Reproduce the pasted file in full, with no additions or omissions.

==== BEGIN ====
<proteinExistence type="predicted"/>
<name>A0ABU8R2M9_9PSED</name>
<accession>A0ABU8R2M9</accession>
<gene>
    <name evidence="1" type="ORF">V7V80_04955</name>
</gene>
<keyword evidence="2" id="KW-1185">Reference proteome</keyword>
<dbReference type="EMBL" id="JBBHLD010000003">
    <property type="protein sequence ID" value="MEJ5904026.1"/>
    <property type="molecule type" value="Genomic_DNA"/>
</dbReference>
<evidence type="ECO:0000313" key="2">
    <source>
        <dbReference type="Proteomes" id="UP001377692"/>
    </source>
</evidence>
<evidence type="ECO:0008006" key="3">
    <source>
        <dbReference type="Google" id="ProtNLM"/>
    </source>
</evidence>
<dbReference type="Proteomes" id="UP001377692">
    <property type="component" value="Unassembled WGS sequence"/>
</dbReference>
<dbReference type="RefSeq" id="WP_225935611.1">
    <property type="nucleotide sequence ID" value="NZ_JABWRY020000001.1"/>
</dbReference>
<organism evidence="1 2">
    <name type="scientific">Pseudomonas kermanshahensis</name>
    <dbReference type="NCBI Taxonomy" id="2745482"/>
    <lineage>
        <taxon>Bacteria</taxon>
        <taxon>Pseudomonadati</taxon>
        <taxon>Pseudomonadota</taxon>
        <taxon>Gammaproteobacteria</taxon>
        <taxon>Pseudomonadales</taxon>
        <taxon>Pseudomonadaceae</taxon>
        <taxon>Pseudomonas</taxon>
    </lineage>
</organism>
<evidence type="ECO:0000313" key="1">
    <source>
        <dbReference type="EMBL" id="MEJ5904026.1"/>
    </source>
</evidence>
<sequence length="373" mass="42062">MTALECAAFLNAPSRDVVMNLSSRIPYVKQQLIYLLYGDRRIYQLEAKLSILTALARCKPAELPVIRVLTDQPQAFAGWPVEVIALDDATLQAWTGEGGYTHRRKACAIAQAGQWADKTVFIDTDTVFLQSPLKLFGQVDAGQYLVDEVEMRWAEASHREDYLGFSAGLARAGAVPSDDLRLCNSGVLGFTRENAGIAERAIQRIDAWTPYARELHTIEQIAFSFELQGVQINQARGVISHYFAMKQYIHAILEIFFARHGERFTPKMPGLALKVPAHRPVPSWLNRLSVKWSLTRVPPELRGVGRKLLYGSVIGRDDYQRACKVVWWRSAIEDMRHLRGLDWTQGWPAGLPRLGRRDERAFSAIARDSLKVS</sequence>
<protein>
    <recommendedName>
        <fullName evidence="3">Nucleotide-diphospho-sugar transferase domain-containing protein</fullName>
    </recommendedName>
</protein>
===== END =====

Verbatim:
<proteinExistence type="predicted"/>
<name>A0ABU8R2M9_9PSED</name>
<accession>A0ABU8R2M9</accession>
<gene>
    <name evidence="1" type="ORF">V7V80_04955</name>
</gene>
<keyword evidence="2" id="KW-1185">Reference proteome</keyword>
<dbReference type="EMBL" id="JBBHLD010000003">
    <property type="protein sequence ID" value="MEJ5904026.1"/>
    <property type="molecule type" value="Genomic_DNA"/>
</dbReference>
<evidence type="ECO:0000313" key="2">
    <source>
        <dbReference type="Proteomes" id="UP001377692"/>
    </source>
</evidence>
<evidence type="ECO:0008006" key="3">
    <source>
        <dbReference type="Google" id="ProtNLM"/>
    </source>
</evidence>
<dbReference type="Proteomes" id="UP001377692">
    <property type="component" value="Unassembled WGS sequence"/>
</dbReference>
<dbReference type="RefSeq" id="WP_225935611.1">
    <property type="nucleotide sequence ID" value="NZ_JABWRY020000001.1"/>
</dbReference>
<organism evidence="1 2">
    <name type="scientific">Pseudomonas kermanshahensis</name>
    <dbReference type="NCBI Taxonomy" id="2745482"/>
    <lineage>
        <taxon>Bacteria</taxon>
        <taxon>Pseudomonadati</taxon>
        <taxon>Pseudomonadota</taxon>
        <taxon>Gammaproteobacteria</taxon>
        <taxon>Pseudomonadales</taxon>
        <taxon>Pseudomonadaceae</taxon>
        <taxon>Pseudomonas</taxon>
    </lineage>
</organism>
<evidence type="ECO:0000313" key="1">
    <source>
        <dbReference type="EMBL" id="MEJ5904026.1"/>
    </source>
</evidence>
<sequence length="373" mass="42062">MTALECAAFLNAPSRDVVMNLSSRIPYVKQQLIYLLYGDRRIYQLEAKLSILTALARCKPAELPVIRVLTDQPQAFAGWPVEVIALDDATLQAWTGEGGYTHRRKACAIAQAGQWADKTVFIDTDTVFLQSPLKLFGQVDAGQYLVDEVEMRWAEASHREDYLGFSAGLARAGAVPSDDLRLCNSGVLGFTRENAGIAERAIQRIDAWTPYARELHTIEQIAFSFELQGVQINQARGVISHYFAMKQYIHAILEIFFARHGERFTPKMPGLALKVPAHRPVPSWLNRLSVKWSLTRVPPELRGVGRKLLYGSVIGRDDYQRACKVVWWRSAIEDMRHLRGLDWTQGWPAGLPRLGRRDERAFSAIARDSLKVS</sequence>
<protein>
    <recommendedName>
        <fullName evidence="3">Nucleotide-diphospho-sugar transferase domain-containing protein</fullName>
    </recommendedName>
</protein>